University of Washington Tacoma Chancellor Debra Friedman died Sunday following treatment for lung cancer.
Friedman, 58, had announced in early January that she would cut back on her duties while she underwent radiation treatment and chemotherapy. She later decided on full medical leave instead.
“Chancellor Friedman was a true daughter of the University of Washington,” said UW President Michael Young. “Debra was a teacher, a scholar and a gifted administrator.”
She received her graduate degrees from UW — a master’s and doctorate in sociology. During that time, she also received an excellence in teaching award.
Friedman’s daughter Eliana Hechter graduated from UW in 2006 as a Rhodes Scholar.
Friedman returned to UW as chancellor of the Tacoma campus in 2011, after serving as vice president at Arizona State University’s downtown Phoenix campus. Prior to her move to Arizona, between 1994 and 2005, Friedman held several administrative positions at the UW’s Seattle campus.
Friedman impressed many in Tacoma and Pierce County with her devotion to a community she had often visited while growing up in Seattle.
“From the very first conversation, and dozens that followed, she had a passion for the University of Washington Tacoma and the community it served,” said Bruce Kendall, President and CEO of the Economic Development Board for Tacoma-Pierce County. “She made sure that all of us knew this was our university, not her university. She was one of us.”
In less than three years at the helm, Friedman left her mark on UWT’s urban campus.
Kendall pointed to her commitment to UWT’s Institute of Technology and her ability to shepherd additional resources toward it. He said she was actively engaged with bringing educational opportunities to military veterans and personnel at Joint Base Lewis-McChord. She also supported the concept of bringing a law school to Tacoma through UWT. Kendall said all of those efforts will continue, with members of the community working to raise seed money.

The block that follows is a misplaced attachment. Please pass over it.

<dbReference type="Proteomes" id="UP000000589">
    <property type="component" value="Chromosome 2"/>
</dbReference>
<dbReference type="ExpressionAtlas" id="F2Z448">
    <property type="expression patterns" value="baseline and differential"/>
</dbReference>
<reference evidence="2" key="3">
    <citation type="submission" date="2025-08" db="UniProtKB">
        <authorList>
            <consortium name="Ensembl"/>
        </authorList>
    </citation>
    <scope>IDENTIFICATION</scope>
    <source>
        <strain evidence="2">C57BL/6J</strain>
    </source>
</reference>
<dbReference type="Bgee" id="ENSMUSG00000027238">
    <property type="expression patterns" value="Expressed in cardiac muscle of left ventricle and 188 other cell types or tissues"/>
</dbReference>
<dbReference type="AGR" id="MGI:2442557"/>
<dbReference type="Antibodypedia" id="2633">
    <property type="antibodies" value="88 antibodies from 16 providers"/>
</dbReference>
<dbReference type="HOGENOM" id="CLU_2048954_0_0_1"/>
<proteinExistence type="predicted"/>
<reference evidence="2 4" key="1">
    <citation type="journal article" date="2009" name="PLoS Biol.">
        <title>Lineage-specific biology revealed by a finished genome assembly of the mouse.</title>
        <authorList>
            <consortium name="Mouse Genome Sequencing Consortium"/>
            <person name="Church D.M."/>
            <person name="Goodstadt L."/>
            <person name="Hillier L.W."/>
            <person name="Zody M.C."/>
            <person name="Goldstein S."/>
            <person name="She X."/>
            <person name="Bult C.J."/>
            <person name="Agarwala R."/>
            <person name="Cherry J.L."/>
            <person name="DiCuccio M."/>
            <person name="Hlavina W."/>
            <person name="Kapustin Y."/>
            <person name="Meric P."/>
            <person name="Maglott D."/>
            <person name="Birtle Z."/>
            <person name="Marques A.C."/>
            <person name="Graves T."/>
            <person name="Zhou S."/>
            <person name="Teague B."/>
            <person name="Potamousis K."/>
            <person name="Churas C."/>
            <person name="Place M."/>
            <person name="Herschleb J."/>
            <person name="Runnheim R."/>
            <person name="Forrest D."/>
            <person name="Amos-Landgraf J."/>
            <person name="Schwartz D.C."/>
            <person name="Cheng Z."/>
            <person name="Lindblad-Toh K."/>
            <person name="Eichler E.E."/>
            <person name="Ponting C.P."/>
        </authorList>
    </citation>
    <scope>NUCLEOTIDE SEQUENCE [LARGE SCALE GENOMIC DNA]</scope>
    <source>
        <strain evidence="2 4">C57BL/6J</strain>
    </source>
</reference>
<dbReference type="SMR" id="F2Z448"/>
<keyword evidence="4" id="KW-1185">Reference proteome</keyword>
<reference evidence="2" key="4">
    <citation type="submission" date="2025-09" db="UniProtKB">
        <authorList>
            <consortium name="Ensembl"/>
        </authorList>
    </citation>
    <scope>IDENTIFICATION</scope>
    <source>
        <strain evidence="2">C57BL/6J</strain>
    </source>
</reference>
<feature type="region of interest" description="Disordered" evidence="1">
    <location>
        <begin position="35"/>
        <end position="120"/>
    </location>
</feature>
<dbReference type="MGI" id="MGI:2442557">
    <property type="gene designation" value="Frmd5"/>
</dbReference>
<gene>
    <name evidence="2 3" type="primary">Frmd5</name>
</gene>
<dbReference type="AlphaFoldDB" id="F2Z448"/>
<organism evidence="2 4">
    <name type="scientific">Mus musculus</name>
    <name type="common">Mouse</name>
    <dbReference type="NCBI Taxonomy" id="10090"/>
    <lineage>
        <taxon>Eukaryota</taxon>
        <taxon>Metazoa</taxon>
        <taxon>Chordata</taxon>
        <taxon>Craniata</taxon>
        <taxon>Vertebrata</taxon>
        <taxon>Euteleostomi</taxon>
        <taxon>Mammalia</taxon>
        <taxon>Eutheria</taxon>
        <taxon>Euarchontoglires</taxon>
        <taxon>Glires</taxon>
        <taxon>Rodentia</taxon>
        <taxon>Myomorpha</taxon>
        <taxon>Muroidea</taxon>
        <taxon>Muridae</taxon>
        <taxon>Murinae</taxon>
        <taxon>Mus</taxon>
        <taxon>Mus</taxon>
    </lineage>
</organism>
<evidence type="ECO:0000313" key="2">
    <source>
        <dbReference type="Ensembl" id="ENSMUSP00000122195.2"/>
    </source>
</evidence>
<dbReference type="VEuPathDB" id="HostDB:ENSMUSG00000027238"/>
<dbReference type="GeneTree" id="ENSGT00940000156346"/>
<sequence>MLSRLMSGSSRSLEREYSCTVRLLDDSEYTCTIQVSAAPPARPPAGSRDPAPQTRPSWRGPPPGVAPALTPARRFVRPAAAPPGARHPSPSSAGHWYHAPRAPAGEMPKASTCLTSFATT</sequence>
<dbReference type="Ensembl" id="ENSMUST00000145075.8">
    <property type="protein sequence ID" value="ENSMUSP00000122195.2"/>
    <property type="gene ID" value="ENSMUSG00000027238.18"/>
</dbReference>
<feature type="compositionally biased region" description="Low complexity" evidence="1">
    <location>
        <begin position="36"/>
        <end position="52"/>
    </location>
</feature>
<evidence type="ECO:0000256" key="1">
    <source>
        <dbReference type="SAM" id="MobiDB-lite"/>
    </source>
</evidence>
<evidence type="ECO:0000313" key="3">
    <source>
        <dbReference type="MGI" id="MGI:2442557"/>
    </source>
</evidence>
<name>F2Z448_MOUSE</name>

UW Provost Ana Mari Cauce, a colleague and personal friend of Friedman for more than a decade, described Friedman as “fiercely intelligent and uncompromising in the best sense of the word.”
“She insisted on excellence,” Cauce said. “That is something the UW Tacoma and the whole community here — faculty, staff and students — really appreciated about her.”
Cauce said Friedman often viewed things through her lens as a sociologist.
“One of the things she did so well, was the union of the head and heart,” she said.
Cauce said Friedman often talked about making the UWT not just another UW campus, but the best campus to serve Tacoma.
Joshua Knudson, UWT’s vice chancellor for advancement, said Friedman had the ability to galvanize people’s feelings about the campus.
“She recognized where the institution was always going,” he said. “She cemented that identity for our community. I can’t tell you how powerful that was for our campus.”
Provost Cauce said she talked Sunday with UWT’s student body president.
“Students really could feel how much she loved this place,” Cauce added.
Two UWT administrators, J.W. Harrington and Harlan Patterson, will lead the campus for the immediate future. Harrington is vice chancellor for academic affairs. Patterson is vice chancellor for finance and administration.
Donations in Debra Friedman’s memory can be made to the UW Tacoma Scholarship Fund at tacoma.uw.edu/chancellor/chancellor.